It was the status symbol back in the early 1900s – the Waratah bedroom suite, carved in the arts and crafts design by Robert Prenzel and only available in the equally fancy department store of the day – Farmer and Co.
Advertised for the princely sum of 350 pounds, the suite was made from the finest Tasmanian fiddleback blackwood. Such was its beauty, it was displayed in the front window of Farmer’s famous Pitt Street store in Sydney next to less impressive furniture to enhance its beauty.
Furniture believed to make up a Waratah suite will take pride of place in an online clearing sale this weekend by David G. Smith auctions.
The clearing sale, featuring more than 800 items, is the lifetime collection of a Wagga businessman who has put his treasures on the market because of ill health.
Auctioneer David Smith described the collection as one of the largest and most diverse he has worked on.
“You could say he was an avid collector from birth,” David said.
“It is a pretty huge collection,” he said.
“We’ve gone through and picked out the most valuable items in the collection for the internet sale this weekend but there’s still a lot of stuff in boxes that we haven’t got to yet. There could be anything in them.”
Although it is hard to determine definitively if the Waratah suite in this weekend’s sale was created in the Prenzel factory, the original owner has done significant research on it and believes it to be the case. A yellowed newspaper clipping from The Sydney Morning Herald of the day links it to Farmer’s.
In his research on the piece, the owner writes: “Was this suite carved in Robert Prenzel’s workshop, built by Friedrich Sapel, Walter and Rudolph Prenzel and drawn by Johann Tweede and then marketed and sold by Farmer and Co from its Pitt Street store in Sydney?”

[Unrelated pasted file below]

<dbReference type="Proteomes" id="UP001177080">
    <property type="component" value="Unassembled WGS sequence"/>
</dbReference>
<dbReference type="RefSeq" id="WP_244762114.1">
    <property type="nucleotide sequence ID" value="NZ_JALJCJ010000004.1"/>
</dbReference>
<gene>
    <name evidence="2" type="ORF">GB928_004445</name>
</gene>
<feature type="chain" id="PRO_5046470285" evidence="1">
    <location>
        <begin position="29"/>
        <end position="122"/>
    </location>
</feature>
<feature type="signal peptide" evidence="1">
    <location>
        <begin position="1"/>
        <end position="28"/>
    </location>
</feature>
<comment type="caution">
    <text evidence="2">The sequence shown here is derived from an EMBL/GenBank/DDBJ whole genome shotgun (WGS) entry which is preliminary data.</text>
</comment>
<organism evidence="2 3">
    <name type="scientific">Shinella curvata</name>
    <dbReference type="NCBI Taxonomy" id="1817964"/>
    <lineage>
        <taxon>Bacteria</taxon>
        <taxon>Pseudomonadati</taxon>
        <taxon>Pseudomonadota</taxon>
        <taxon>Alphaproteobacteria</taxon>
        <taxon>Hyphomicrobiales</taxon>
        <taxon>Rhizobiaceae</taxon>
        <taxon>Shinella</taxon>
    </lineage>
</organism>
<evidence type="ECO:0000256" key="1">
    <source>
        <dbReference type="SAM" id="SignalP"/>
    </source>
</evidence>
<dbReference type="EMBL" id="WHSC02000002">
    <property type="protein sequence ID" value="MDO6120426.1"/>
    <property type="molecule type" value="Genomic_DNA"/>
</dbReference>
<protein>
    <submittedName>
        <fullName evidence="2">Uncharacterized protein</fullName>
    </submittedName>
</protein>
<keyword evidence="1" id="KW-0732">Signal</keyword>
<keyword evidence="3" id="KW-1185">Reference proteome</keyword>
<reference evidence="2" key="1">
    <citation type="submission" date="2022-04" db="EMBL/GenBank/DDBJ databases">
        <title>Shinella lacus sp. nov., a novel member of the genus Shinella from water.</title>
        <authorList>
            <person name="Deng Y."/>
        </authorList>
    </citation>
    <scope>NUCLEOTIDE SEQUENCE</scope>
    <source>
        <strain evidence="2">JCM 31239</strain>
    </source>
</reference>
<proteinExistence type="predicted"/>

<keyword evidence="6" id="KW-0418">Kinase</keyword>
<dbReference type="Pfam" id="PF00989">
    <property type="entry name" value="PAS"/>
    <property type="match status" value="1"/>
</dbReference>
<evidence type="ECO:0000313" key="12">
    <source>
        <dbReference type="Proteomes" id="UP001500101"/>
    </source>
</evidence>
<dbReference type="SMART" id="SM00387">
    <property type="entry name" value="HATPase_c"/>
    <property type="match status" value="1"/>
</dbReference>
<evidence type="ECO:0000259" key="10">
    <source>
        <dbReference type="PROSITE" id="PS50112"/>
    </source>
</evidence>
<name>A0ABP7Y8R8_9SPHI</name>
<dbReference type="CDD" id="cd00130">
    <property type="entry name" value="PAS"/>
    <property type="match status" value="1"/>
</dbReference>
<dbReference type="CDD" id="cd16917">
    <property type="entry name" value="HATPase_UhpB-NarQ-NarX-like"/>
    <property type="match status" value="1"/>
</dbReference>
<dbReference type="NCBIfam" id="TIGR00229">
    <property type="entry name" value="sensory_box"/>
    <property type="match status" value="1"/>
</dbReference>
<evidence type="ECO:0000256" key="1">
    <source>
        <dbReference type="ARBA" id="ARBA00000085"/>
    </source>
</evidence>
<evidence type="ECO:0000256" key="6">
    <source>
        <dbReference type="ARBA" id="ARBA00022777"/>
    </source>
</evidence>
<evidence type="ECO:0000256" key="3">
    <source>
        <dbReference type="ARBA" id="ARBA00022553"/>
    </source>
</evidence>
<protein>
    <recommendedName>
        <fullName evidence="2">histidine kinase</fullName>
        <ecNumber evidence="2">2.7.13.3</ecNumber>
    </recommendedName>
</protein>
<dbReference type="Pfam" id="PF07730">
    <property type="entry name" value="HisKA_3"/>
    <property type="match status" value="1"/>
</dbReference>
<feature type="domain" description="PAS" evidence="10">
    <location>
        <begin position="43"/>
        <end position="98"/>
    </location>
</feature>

“This is my opinion after many hours of research – yes it was.”
He then goes on to list reasons why – such as the style and quality of the carving, timber, brown marble and hardware used. He also bases his belief on the view of the time that “Farmer’s claim to sell the best of everything in Australia”.
Some of the items to go under the virtual hammer in this weekend’s clearing sale include Chippendale furniture, a collection of walking sticks, a period cedar what-not shelf to store your what-nots, a cedar ballot box which may be useful in the first weekend of December, Bentwood high chairs, old Singer treddle machines and Kriesler radiograms.
Additional items which have already drawn bidder interest include a collection of wooden rocking horses, a Cardiff tin flour sign, cedar panel door from the Wagga Court House, a long river red gum table from a Sydney restaurant, a high-backed ladies chair circa 1900, an American chestnut servery circa 1810 from Vaucluse House, brass luggage racks from NSW Railways, a pine gothic church cabinet and a collection of Asian material including an oriental dragon chair and a four-panel Japanese silk screen.
The collector also had a penchant for quirky pieces in general and the colour orange specifically with the sale including a set of orange suitcases, an orange fibreglass table and lamp as well as a Speedie mid-century food warmer, Parker coffee table with hand-made titles and something called a plastic work station that looks like it belongs on The Jetsons.
He also had a thing for drawers with a plethora of furniture designed to hold everything from sewing cottons to “printers’ stuff”.
The online auction starts at 10 am this weekend, November 13 and 14.
There will be an old-school auction the following weekend, November 201 and 21, with no online bidding.
More information is available on the auction website.